Many modellers work and have their layouts in their basements, it’s a natural place for them. I’ve been in some that are nice, and some that are dark (and lived in houses with both growing up). I’m lucky that I have a layout room/office that is on the 3rd floor of a three storey townhouse, that has no basement. I got this bedroom when we set up the house because instead of a window in the wall, it has a skylight and doesn’t limit the opportunities for benchwork. I walked into the office literally ten minutes before posting this, and took the panorama below with just the huge amount of natural light coming in the skylight. It’s nice to come into my workroom and feel cozy and some light from the sun, vs. many of my past workbenches/workrooms growing up or in previous apartments that were dark corners of the home.
After forgetting to take a video at Trevor‘s of the working locomotive after doing the DCC install, yesterday Trevor loaned me an old Lenz entry-level DCC system, not nearly fully featured by todays standards, but enough to control a locomotive to start-up, move, and trigger some basic functions.
A ghostly primered S-2 with a Lenz Digital Plus throttle being put through its paces.
While I can’t do much with the Lenz other than stand test locomotives, at least it let me play around with a few other DCC locomotives in my collection to check if they’ll respond to commands. Whenever I have my own system and get some track laid, I can see I’ll need to do a round of locomotive tuneups as well!
Video of the test run, Alco’y turbo’y goodness!
Eastbound GO Train at Long Branch, viewed from the Browns Line Road bridge over the tracks. Look closely and you’ll see there are two locomotives, an unusal situation that occurs after a locomotive has either had repairs or is newly delivered with Metrolinx for GO Service. A new/repaired locomotive is run with a second just in case something goes wrong in the break in period so as to not disrupt service.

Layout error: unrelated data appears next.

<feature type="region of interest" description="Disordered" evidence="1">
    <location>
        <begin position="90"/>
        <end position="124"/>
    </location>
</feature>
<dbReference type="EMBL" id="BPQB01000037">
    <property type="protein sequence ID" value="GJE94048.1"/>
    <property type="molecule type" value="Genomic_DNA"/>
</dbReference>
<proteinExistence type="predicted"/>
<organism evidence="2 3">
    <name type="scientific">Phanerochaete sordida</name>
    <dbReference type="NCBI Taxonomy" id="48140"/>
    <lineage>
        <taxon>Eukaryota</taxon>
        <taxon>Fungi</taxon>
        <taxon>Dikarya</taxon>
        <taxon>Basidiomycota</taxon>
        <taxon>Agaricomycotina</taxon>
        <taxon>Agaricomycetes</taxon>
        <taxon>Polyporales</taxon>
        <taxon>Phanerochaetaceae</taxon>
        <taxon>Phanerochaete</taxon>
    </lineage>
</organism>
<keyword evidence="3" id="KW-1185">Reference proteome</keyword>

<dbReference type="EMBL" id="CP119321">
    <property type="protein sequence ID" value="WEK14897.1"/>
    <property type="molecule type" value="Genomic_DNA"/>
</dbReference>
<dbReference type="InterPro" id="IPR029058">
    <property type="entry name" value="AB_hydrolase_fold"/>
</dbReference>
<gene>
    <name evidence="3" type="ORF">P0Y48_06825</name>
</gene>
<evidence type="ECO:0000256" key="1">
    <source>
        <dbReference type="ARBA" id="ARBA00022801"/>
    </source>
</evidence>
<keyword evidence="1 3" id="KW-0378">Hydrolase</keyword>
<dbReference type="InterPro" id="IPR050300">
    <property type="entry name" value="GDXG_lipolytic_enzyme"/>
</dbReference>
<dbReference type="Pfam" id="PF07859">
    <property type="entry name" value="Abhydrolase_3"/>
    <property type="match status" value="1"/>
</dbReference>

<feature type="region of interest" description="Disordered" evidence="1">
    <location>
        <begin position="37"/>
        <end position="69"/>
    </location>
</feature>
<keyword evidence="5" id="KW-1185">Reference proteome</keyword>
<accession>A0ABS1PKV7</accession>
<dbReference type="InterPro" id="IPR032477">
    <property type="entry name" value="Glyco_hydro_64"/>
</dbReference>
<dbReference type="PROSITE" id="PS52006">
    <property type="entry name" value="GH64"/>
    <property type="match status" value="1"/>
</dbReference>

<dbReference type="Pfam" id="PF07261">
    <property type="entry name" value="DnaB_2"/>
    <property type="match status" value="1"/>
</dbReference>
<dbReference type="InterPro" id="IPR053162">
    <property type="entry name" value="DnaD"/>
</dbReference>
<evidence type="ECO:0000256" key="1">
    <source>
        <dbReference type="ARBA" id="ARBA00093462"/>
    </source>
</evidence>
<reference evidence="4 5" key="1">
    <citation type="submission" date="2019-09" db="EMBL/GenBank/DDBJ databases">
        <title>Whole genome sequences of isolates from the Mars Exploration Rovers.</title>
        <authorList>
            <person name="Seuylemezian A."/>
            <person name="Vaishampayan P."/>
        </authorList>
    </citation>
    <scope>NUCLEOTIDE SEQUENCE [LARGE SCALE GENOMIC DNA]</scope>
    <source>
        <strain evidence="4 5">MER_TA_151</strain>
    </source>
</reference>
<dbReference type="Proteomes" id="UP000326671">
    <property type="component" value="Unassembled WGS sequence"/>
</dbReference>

It was the first sunday of Spring today, and to celebrate, the thermometer hit double digits. I still haven’t gotten around to setting up a spray booth now that we have a house, and I can actually get set up to paint inside (it’s coming though). As such, projects are still hitting airbrush/spray paint limbo where I can’t go any further as I can’t paint. I’ve held onto one of my old cardboard box paint booths for painting outside (it’s basically just a backstop to catch paint. I couldn’t do a lot today between available time, and lack of desire to drag out the compressor and airbrush and then have to clean it, but I did rattle can on some flat black onto two parts of a project that’s been gnawing at me for months as it needed paint. Now that at least the underbody bits are painted, It looks like something and that will hopefully help motivate me to get the paint booth sorted so I can paint the more care required visible bits of the model!
Quick hit of paint from a flat black rattle can. Nothing fancy, but feels good to do something paint wise!
Starting Point for a Saturday, one Atlas S-2 mechanisim, ready to have its electronics removed and DCC Installed.
Yesterday I got together with my friend Trevor Marshall, an accomplished model railroader. He recently did a DCC install in a Walthers Southern Pacific SW-1, a similar small switcher with a tight body for working in to my Alco S-2 for Liberty Village.
After stripping out the Atlas Board, and unclipping the wires, there is lots of room to hard wire in the decoder.
As the only DCC Install I’ve done was a plug and play into my CNR D-1, for this install, even though the Atlas board had an 8 pin socket, in discussing with Trevor, he advised that removing the factory board would allow for a better install that can better use the features of the ESU Decoder than plugging into the Atlas board. I was game, but I’m not the best solderer, and there is a lot going on in rewiring a locomotive. As Trevor is experienced, when I asked if he’d be interested to do/show/help me on an afternoon, he generously agreed. We started out session out with lunch at his local The Harbord House, and then retired back to his basement to his workshop to work through the install.
Installing two speakers, ESU Sugar Cubes, one in the front where Atlas left space for a speaker, and one in the cab along with an ESU PowerPak Keep alive.